Home Jim Epstein: Clean water is vital for business in Virginia

Jim Epstein: Clean water is vital for business in Virginia


virginia-newVirginia’s future depends on clean water, but it’s currently in danger. From the state’s booming wine industry, to tourism surrounding the Chesapeake Bay, to our expansive agriculture industry, Virginia thrives on high-quality clean water. According to Ecological Economics Journal, the Clean Water Act of 1972 has added as much as $15.8 billion in economic benefits for Virginia alone.

These protections are now in jeopardy, because two Supreme Court decisions have made it much more difficult to enforce the law. You can’t grow crops without clean water, and yet we’re stuck in a legal vacuum that has left so many of our waterways open to pollution. We have to do something about this.

The Environmental Protection Agency’s (EPA) “Waters of the US” proposal clarifies what waterways are under their jurisdiction under the Clean Water Act of 1972; and conforms to the Supreme Court’s rulings. This proposed rule would protect the streams and rivers that every Virginia business relies on.

The tourism industry employs 350,000 Virginians and generates $18 billion for the economy; fishing contributes another $1.23 billion in sales and 13,000 more jobs. Virginia has the fifth most wineries of any state, and ranks 12th in wine production, to go along with the dozens of craft breweries now operating in the state. Think of an industry, and it probably relies on clean water.

I run a food hub for local produce, and we work with dozens of farms throughout Virginia. As the demand for local produce grows, it’s vital that farmers have every opportunity to grow fresh, healthy produce. Virginia’s farms, which cover 33 percent of our total land area, and our $55 billion agriculture industry – the largest sector of the state’s economy – both need clean water to survive. By clarifying what waterways are protected under the Clean Water Act, “Waters of the US” would protect Virginia’s economy from harmful spills and industrial discharge.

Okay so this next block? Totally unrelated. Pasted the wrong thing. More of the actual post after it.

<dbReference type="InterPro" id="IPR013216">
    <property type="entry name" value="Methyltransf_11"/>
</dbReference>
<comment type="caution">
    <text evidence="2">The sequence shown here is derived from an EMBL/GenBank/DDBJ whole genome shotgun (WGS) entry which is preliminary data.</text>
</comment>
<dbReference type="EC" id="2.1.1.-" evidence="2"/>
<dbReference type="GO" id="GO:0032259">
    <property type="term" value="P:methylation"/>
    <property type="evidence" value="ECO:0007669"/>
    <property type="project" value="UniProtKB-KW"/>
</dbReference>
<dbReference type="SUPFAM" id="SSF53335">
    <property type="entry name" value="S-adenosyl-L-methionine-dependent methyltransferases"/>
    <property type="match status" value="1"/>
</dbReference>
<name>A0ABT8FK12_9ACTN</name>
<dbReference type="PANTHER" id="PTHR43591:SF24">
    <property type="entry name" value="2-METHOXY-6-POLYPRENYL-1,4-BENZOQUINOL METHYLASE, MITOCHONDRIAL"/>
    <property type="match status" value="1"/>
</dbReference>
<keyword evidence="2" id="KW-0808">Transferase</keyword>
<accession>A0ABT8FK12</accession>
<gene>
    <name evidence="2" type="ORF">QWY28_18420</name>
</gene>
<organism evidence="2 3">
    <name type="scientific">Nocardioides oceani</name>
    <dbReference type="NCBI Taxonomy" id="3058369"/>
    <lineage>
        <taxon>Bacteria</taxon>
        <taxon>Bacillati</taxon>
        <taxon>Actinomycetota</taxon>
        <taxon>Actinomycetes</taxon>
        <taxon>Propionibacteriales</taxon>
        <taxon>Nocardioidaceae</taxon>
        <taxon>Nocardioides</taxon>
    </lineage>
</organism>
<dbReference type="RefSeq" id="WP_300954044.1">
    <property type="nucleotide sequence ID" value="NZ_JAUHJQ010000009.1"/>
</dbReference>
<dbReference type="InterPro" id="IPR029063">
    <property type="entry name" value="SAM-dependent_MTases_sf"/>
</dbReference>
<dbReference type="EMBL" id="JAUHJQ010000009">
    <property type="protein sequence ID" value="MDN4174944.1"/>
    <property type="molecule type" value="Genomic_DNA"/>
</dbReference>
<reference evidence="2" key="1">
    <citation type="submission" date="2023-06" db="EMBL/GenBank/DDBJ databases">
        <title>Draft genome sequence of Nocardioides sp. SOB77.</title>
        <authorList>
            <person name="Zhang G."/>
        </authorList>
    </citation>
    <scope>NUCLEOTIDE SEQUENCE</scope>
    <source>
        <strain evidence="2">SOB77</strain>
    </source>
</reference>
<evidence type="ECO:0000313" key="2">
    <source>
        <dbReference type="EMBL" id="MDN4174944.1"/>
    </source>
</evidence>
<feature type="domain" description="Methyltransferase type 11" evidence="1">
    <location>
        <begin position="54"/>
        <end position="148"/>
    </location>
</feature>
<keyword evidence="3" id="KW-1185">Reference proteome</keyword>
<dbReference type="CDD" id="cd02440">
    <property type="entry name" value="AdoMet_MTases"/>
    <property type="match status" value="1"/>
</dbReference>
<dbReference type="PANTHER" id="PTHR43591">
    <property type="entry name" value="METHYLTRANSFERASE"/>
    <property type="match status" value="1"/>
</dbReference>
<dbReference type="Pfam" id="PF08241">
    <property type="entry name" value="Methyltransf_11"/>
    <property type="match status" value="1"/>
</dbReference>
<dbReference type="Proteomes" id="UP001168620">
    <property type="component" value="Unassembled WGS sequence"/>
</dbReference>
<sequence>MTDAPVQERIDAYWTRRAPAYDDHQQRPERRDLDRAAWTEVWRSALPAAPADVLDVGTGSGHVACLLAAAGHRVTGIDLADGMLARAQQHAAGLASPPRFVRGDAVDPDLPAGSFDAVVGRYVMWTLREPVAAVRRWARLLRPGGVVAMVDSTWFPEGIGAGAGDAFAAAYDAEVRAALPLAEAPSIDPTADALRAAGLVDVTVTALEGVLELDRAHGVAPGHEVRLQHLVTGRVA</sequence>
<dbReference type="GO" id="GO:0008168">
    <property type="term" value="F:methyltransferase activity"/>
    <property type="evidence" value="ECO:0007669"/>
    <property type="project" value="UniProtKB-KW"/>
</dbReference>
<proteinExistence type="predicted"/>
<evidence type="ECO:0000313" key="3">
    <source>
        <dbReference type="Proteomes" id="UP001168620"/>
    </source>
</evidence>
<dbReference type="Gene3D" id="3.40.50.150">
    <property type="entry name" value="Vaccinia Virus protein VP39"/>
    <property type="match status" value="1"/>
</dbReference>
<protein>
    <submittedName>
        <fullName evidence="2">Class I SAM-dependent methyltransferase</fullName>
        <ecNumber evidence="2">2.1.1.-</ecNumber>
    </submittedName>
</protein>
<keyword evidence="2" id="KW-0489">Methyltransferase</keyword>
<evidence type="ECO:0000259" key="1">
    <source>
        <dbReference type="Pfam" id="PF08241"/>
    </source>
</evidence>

There’s another side to this, and that’s what happens if we do nothing. Without clean water, there would be fewer jobs, less tax revenue, and less disposable income for Virginia families. Clean water is not a niche issue; it has to be addressed for the whole state.

Recent polling released by the American Sustainable Business Council (ASBC) shows just how unified the small business community is on this, all across the country. The poll found that 80 percent of small businesses support exactly the same protections as in the proposed EPA rule.

Like businesses nationwide, we understand that not having clean water would be devastating.

Just next door, West Virginia lost $19 million a day during the Elk River chemical spill earlier this year. No state can afford this kind of damage; that’s why we need strong protections.

This proposed rule does not give the agency more power over water — the  EPA doesn’t get any power that the Clean Water Act didn’t give it in the past, and exemptions for agriculture will remain in place. What it will do is give small business owners, like Virginia’s farmers, the confidence that this crucial resource will be protected.

Clean water won’t just help Virginia farmers, or the thriving vineyard and brewery industry that have prospered in recent years, or the numerous businesses that rely on tourism. It will affect the entire economy. We can either protect this resource and continue to thrive, or do nothing and risk economic catastrophe. There may be costs to some businesses, but those will be far outweighed by the benefits to thousands more. And not acting could prove to be many times more costly. It makes no sense not to.

These proposed rules will protect every Virginian and will keep our economy and waters safe. It’s time for policy makers to recognize that not protecting this resource is the most dangerous thing we could do.

Jim Epstein is the Co-Founder of Blue Ridge Produce, an aggregator of fresh fruits and vegetables grown in Virginia and markets them to supermarkets, food service companies and distributors in the Washington DC metropolitan area.



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